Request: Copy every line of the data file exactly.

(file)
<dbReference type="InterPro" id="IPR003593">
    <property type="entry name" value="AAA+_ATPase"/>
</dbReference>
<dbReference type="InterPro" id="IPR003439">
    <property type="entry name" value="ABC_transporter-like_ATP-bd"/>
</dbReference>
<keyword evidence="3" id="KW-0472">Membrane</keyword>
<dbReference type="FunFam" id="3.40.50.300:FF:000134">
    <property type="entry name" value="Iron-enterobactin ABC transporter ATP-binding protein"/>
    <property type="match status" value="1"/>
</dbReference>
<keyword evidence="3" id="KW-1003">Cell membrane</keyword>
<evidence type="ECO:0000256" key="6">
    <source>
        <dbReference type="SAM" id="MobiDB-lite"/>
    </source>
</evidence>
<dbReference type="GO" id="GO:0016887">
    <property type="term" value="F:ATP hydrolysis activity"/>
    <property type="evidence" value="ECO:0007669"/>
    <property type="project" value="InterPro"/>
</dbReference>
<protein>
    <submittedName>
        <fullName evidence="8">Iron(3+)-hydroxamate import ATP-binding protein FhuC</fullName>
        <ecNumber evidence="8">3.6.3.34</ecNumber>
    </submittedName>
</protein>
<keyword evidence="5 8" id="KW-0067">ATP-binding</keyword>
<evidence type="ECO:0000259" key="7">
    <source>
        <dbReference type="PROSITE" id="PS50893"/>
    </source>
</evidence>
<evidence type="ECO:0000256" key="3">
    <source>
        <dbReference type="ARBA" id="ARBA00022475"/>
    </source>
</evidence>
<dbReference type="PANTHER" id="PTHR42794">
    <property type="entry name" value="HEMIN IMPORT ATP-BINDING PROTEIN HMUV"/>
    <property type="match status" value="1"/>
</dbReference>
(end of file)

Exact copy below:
<dbReference type="InterPro" id="IPR003593">
    <property type="entry name" value="AAA+_ATPase"/>
</dbReference>
<dbReference type="InterPro" id="IPR003439">
    <property type="entry name" value="ABC_transporter-like_ATP-bd"/>
</dbReference>
<keyword evidence="3" id="KW-0472">Membrane</keyword>
<dbReference type="FunFam" id="3.40.50.300:FF:000134">
    <property type="entry name" value="Iron-enterobactin ABC transporter ATP-binding protein"/>
    <property type="match status" value="1"/>
</dbReference>
<keyword evidence="3" id="KW-1003">Cell membrane</keyword>
<evidence type="ECO:0000256" key="6">
    <source>
        <dbReference type="SAM" id="MobiDB-lite"/>
    </source>
</evidence>
<dbReference type="GO" id="GO:0016887">
    <property type="term" value="F:ATP hydrolysis activity"/>
    <property type="evidence" value="ECO:0007669"/>
    <property type="project" value="InterPro"/>
</dbReference>
<protein>
    <submittedName>
        <fullName evidence="8">Iron(3+)-hydroxamate import ATP-binding protein FhuC</fullName>
        <ecNumber evidence="8">3.6.3.34</ecNumber>
    </submittedName>
</protein>
<keyword evidence="5 8" id="KW-0067">ATP-binding</keyword>
<evidence type="ECO:0000259" key="7">
    <source>
        <dbReference type="PROSITE" id="PS50893"/>
    </source>
</evidence>
<evidence type="ECO:0000256" key="3">
    <source>
        <dbReference type="ARBA" id="ARBA00022475"/>
    </source>
</evidence>
<dbReference type="PANTHER" id="PTHR42794">
    <property type="entry name" value="HEMIN IMPORT ATP-BINDING PROTEIN HMUV"/>
    <property type="match status" value="1"/>
</dbReference>